‘Black Panther’ costume designer Ruth E. Carter on injecting African culture into the film’s fashion
Ruth E. Carter has made a career of honoring black history through fashion. As the costume designer on films like Malcolm X, Selma, Do the Right Thing, Amistad and this year’s Marshall, the biopic centering on Thurgood Marshall, Carter has become the go-to person in her field for re-creating pivotal moments in black history and recalling people fighting for progress.
So it only feels right that Carter is the costume designer on the groundbreaking Black Panther movie, the first Marvel superhero movie with a black lead and mostly black cast, which includes Chadwick Boseman, Lupita Nyong’o, Michael B. Jordan, Forest Whitaker, Angela Bassett, Sterling K. Brown and Letitia Wright. With the film still months away from release, the two-time Oscar nominee has made her imprint of the film clear.
The costumes are rich and regal, with nods to African tribes like the Maasai, and actually quite futuristic too. This balance was no accident, according to Carter.
“The first dress inspirations came from the illustrations in the comics,” Carter said in an interview. “Everybody had an interpretation of the Black Panther story. Then I used my imagination.”
With years of telling stories through costume, Carter went to a number of different places. First, the story itself is set in a place called Wakanda, which is technologically advanced. “I needed to find a way that I could represent the African diaspora and have the technology infused in the clothes in a clever way, in a regal way, in a royal way because [the Black Panther] is the king of Wakanda and everyone directly associated is royalty,” Carter said.
To achieve this balance, Carter was inspired by high fashion.
“For Ramonda, the queen [played by Angela Bassett], we were inspired by modern fashion, some of the fashion designers that are really way out there like Gareth Pugh and Rick Owens and we looked at some of the shapes they had in fashion,” Carter said. “We didn’t want it to be futuristic, per say, but there’s something really regal about some of these shapes.”
Then Carter veered her attention to Africa.
“I looked at a lot of traditional, ancient African people in different regions,” Carter said. “The Masai tribe, and what they looked like, their ancient costumes. A lot of it has a futuristic edge. So with the aid of 3-D printing, we were able to take ancient African tribal costumes, combine them with 3-D printing and create something inspired by but also unique to Wakanda.”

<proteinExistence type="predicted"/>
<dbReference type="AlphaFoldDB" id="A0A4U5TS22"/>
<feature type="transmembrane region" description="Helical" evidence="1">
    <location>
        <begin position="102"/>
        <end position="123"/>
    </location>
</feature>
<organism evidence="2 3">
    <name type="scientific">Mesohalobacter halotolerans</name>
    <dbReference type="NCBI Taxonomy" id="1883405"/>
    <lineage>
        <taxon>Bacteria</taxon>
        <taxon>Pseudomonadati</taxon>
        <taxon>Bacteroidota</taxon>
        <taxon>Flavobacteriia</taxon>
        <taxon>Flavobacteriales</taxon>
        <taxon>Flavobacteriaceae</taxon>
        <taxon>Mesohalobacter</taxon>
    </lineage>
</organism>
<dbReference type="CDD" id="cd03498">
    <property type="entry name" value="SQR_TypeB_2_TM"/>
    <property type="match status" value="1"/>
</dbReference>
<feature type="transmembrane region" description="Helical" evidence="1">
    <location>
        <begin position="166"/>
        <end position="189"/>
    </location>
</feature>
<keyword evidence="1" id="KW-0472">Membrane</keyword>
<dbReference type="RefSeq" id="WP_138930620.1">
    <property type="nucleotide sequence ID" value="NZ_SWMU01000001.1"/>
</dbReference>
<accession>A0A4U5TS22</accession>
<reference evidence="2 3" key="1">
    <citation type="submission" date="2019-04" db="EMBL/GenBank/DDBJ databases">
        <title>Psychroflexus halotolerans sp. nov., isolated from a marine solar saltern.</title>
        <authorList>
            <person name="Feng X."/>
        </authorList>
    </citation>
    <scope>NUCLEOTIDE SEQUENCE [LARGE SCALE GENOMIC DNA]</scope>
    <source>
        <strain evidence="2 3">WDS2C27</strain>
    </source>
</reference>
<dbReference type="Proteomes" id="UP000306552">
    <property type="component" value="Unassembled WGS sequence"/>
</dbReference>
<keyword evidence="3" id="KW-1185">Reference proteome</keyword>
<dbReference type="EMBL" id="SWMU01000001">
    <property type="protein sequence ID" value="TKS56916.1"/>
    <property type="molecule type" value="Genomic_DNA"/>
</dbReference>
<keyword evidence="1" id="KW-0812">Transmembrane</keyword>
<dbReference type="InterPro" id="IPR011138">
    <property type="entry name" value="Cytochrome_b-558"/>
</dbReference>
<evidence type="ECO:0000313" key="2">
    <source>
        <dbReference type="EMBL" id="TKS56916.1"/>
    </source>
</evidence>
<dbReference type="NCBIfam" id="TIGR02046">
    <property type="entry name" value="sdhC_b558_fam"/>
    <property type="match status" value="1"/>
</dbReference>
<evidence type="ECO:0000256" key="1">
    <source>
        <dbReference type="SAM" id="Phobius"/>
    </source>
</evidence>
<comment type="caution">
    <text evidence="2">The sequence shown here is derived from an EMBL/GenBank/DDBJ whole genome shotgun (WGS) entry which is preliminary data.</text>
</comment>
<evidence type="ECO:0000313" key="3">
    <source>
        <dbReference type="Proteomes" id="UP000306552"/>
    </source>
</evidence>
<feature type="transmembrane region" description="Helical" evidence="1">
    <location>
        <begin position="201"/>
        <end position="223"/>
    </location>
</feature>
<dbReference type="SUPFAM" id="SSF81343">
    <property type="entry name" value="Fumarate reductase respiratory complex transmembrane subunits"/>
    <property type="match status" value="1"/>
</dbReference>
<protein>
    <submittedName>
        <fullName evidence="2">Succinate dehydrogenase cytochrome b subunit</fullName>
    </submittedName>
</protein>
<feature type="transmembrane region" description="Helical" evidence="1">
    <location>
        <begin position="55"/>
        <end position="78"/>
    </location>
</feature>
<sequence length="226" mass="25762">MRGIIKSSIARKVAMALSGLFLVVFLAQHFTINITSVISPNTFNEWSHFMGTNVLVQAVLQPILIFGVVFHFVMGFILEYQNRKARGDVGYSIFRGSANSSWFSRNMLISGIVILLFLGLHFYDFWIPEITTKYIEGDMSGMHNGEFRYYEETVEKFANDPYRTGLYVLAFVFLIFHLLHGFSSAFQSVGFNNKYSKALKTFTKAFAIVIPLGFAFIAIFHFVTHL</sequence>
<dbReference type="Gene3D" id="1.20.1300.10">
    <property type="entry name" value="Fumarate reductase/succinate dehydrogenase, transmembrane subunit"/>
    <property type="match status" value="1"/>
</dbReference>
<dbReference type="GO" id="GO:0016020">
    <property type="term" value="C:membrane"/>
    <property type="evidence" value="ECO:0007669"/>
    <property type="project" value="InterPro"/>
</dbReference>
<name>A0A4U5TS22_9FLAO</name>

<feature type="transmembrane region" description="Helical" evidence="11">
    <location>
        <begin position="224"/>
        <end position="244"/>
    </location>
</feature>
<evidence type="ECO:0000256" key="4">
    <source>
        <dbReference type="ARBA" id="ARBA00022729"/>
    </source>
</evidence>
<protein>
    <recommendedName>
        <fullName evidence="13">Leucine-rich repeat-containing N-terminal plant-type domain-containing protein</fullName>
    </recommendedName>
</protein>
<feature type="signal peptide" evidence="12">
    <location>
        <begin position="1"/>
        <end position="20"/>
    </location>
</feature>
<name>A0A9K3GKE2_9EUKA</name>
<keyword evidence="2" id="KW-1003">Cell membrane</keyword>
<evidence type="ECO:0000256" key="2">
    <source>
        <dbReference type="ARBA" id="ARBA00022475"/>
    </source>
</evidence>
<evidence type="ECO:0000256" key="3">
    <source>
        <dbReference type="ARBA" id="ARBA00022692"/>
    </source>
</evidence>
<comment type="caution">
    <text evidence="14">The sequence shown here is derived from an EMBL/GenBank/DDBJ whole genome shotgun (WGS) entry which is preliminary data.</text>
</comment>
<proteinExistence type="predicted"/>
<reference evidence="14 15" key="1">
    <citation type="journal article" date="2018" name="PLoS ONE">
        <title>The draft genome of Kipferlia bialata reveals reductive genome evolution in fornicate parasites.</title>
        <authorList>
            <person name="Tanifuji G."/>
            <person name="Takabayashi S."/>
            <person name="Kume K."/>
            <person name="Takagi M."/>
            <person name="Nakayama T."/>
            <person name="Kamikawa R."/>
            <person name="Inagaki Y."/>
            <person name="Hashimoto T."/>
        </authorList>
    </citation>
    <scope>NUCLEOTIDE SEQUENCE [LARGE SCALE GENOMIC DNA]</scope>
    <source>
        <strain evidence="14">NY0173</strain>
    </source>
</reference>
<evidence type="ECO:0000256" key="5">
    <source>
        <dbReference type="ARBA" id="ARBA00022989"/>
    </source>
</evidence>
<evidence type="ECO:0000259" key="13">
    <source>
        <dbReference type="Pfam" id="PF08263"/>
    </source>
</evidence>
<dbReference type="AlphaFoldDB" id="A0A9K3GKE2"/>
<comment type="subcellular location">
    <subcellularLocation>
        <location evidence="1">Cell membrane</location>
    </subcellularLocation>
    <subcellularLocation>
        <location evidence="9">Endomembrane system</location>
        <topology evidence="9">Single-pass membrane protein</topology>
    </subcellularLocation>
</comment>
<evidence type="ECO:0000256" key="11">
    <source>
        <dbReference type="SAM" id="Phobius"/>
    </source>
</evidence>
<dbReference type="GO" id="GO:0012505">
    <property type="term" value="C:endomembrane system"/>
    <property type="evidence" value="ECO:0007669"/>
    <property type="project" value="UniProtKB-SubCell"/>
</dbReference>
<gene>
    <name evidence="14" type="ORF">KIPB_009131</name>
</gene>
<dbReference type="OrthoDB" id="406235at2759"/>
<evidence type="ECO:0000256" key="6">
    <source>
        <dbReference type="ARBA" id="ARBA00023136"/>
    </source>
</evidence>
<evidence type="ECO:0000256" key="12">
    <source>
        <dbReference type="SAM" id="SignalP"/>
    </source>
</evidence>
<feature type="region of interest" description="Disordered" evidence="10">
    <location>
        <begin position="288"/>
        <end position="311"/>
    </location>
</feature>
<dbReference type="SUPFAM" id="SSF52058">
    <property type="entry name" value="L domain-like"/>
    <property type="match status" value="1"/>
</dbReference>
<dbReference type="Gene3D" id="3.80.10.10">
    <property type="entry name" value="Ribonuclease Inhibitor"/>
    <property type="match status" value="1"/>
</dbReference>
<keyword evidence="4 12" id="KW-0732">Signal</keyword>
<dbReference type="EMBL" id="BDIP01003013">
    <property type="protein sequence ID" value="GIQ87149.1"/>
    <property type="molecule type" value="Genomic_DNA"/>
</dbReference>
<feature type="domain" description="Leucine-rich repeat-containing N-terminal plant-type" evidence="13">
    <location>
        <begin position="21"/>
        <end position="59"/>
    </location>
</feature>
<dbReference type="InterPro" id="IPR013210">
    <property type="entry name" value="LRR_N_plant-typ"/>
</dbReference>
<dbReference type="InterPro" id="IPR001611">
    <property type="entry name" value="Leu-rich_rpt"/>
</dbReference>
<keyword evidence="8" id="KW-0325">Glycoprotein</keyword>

Everything from the colors to the beadwork to the jewelry in the film can be traced back to African tribes.
“I looked at the Himba tribe with that red clay,” Carter said. “I saw exactly what that color looks like and I could use that color in the work that I was doing.”
Given how many of Carter’s own films are based in history, with real people as inspiration, outfitting this Marvel film was a completely new experience for her.
“I had never done a Marvel film, a superhero film, so I didn’t quite know what to expect,” Carter said. “I was hired because I could bring some intellect and creativity to the table, and they supported me 150%. It costs a lot of money to do costumes for a film like this. It killed me. I worked ‘round the clock, because I had costumes being made in Korea. And then I had shoppers that were going to Nairobi and South Africa. I had a shopper in Uganda.”
The end result though has really been worth it for Carter. The costumes — and there are so many of them — each vibrate as tiny love letters to Africa.
“This is the new African diaspora,” Carter said. “This is the new way of showing that Africa has a voice and it has a culture that’s very relatable. There was a time when no one wanted to relate to Africa, and its beauty was never expressed in a way that was of today and the future. It was always a way to express militancy or protest. And I feel like now it’s a celebration of life and color and culture and artistry.”
“Black Panther really highlights that movement,” Carter continued. “It’s a reawakening of a new school of thought. It’s like, ‘Hey, wake up.’ This isn’t just about a dashiki. I can show you neck rings in all their glory and carved wooden armor in a way that’s for protection and all kinds of stuff. It’s a new day.”
Looking back at her many films, what Carter hopes she’s ultimately remembered for as a costume designer is someone who cared about black culture, which is evident in the Black Panther costumes themselves.
“I would like to be remembered as someone who cared about the images of black America,” Carter said. “And cared enough to not only present [black America] as authentically as possible, but wanted to present them in their laughter in their pain, in their joy and in their struggle.”